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How to Perform an Opening Statement

Conducting a proper opening statement is a vital part of winning your case. Too often, I see lawyers go into the opening and bore the jurors to death with lengthy and irrelevant discussion about their case. Instead, I have found that in order to conduct a compelling opening, you must first believe in your case. If you don't believe in what you are doing, then how can you get 12 strangers to believe in your client's innocence. Next, you need to know your case like the back of your hand. In the above case, I put myself in my client's shoes and could only imagine the horror she suffered at the hands of her abusive boyfriend.

As you can see from the video, I wrote down my "if these walls could talk" theme with some bullet points because I really wanted to project the fear of what happened in the house. However, if you know your case and feel passionate about it, then you never need to read anything because you can tell the jury from your heart what is going on and why your client is innocent. This tactic is in essence what is taught at the Gerry Spence Trial College, and for good reason because it is the only way to conduct an opening statement if you want to win.

Now this case involved a very emotional topic, but many times I try cases which lack that level of emotion. For instance, conducting an opening statement in a drunk driving case is dramatically different than the assault with the intent to do great bodily harm case above. Becaus drunk driving defense involves complex and technical issues, a more scientific opening is appropriate. Watch me perform a drunk driving opening statement here or view my drunk driving defense site for all the information you need to fight your dui case.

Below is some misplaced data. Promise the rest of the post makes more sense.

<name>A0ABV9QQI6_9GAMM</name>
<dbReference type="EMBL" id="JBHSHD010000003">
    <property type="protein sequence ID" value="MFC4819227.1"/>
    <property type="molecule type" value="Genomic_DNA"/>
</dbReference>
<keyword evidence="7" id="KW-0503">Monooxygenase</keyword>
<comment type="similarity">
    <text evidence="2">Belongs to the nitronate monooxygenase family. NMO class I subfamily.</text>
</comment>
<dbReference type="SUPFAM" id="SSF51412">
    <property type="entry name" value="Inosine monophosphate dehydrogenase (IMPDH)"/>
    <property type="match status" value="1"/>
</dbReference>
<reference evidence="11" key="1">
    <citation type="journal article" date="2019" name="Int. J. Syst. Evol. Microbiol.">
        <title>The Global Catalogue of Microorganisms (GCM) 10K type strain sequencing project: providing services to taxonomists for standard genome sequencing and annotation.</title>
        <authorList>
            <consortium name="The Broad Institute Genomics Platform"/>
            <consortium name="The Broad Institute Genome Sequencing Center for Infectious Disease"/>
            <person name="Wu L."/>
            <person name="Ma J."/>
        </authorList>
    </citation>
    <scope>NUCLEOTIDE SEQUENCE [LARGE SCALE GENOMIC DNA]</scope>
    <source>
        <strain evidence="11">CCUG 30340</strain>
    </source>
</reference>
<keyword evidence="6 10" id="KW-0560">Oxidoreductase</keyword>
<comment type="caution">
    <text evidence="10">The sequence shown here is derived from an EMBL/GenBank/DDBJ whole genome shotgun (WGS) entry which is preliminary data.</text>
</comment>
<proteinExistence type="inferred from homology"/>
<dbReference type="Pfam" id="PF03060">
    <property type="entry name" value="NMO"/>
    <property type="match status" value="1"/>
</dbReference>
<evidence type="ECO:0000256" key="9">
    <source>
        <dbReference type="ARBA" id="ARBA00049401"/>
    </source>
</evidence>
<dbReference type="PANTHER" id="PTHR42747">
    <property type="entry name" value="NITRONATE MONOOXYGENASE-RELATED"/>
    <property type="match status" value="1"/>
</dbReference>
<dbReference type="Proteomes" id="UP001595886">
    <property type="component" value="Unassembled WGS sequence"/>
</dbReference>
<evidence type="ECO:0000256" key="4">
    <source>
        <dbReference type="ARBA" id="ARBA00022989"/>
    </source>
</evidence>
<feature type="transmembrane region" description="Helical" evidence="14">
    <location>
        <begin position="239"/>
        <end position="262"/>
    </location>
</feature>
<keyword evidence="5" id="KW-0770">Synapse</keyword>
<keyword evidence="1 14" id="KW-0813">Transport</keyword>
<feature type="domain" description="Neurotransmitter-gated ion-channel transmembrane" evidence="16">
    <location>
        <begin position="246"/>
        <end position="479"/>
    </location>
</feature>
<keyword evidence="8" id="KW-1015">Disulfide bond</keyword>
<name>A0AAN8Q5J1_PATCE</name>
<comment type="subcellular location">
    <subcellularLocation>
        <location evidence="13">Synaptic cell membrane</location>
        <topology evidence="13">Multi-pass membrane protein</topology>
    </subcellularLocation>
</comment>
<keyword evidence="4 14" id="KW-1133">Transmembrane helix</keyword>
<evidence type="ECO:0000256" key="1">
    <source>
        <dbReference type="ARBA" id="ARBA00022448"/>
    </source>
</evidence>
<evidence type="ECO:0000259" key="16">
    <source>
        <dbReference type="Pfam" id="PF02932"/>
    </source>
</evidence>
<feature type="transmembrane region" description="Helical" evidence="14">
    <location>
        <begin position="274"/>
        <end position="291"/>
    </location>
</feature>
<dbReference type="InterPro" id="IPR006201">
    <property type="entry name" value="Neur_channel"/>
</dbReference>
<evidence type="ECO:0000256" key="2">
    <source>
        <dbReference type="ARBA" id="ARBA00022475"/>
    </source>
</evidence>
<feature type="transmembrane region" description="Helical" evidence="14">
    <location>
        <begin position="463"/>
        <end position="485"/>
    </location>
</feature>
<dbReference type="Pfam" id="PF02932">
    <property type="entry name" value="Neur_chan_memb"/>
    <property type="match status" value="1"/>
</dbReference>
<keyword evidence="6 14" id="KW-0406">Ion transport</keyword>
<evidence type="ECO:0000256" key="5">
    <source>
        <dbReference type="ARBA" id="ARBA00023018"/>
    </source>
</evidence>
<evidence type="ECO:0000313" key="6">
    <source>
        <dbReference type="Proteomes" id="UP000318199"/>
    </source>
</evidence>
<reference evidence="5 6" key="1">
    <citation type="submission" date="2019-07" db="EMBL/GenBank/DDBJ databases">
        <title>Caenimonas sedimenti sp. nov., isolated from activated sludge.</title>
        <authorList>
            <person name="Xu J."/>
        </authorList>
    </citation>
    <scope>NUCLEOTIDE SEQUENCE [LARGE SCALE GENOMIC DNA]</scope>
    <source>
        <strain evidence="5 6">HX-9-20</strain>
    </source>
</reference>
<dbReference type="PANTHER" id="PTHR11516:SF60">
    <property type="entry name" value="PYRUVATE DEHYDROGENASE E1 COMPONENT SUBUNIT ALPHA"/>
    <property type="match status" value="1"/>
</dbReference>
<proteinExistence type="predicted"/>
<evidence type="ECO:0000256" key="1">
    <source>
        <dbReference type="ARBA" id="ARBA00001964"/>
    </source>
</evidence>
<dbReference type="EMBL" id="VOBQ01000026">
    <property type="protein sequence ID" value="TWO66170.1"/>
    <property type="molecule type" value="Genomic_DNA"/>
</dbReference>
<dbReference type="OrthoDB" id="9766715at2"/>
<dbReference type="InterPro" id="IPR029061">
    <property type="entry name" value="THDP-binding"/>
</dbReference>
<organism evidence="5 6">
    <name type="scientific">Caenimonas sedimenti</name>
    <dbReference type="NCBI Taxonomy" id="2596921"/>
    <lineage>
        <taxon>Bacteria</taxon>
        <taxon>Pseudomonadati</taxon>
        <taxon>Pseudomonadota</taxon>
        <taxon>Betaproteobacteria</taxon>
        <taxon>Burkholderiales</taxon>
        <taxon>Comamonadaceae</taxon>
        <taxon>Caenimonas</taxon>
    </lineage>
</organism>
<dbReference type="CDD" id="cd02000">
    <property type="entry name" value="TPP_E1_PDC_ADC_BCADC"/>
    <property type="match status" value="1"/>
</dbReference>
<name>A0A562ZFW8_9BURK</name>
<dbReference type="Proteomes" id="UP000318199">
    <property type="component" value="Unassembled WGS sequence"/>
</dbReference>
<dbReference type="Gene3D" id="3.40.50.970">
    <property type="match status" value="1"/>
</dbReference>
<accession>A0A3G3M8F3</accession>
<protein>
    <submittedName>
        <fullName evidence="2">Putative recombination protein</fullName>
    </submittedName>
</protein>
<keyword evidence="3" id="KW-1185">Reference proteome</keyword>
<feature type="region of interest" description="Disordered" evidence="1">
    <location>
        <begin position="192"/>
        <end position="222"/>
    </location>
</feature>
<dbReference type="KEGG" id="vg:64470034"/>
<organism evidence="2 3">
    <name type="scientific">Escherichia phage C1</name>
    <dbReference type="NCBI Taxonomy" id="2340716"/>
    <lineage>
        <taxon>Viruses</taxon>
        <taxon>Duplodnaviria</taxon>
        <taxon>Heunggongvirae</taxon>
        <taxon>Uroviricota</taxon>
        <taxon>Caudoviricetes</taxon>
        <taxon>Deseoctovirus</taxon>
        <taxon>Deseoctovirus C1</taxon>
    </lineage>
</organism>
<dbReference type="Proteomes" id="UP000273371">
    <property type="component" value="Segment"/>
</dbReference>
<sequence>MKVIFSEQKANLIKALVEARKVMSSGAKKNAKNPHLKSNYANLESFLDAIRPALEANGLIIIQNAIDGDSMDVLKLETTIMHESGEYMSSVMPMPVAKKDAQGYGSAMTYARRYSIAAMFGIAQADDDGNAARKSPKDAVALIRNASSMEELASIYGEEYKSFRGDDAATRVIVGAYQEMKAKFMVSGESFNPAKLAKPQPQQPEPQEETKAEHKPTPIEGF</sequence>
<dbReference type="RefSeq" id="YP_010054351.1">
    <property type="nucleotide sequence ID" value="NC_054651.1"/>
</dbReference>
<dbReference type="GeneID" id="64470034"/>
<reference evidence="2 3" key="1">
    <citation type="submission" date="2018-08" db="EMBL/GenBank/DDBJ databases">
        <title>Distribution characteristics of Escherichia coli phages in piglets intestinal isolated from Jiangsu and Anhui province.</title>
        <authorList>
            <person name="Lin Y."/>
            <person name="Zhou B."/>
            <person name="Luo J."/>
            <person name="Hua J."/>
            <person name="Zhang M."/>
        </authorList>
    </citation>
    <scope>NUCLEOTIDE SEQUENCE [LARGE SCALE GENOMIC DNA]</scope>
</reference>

Ultimately, I view the opening statement as my opportunity to give my base argument structure. This should not be the first time that the jury is hearing about the argument though, as this should be hammered in during the voire dire. I have found that when you do a compelling opening statement that is organized and direct to your main two or three points, then you can gear your entire cross-examination and direct examination based on your opening. When you have organization, the jurors will notice, understand your argument very well, and will give your client the best chance at a not guilty.

Jim Amberg

Additional resources provided by the author

Jim Amberg can be contacted via email at [email protected] or at his office at:

Amberg & Amberg, PLLC
7 West Square Lake Road
Bloomfield Hills, MI 48302
248.681.6255 office
248.681.0115 fax
www.amberglaw.net
www.oaklandcountyduilawyer.com
www.oaklandcountymiplawyer.com

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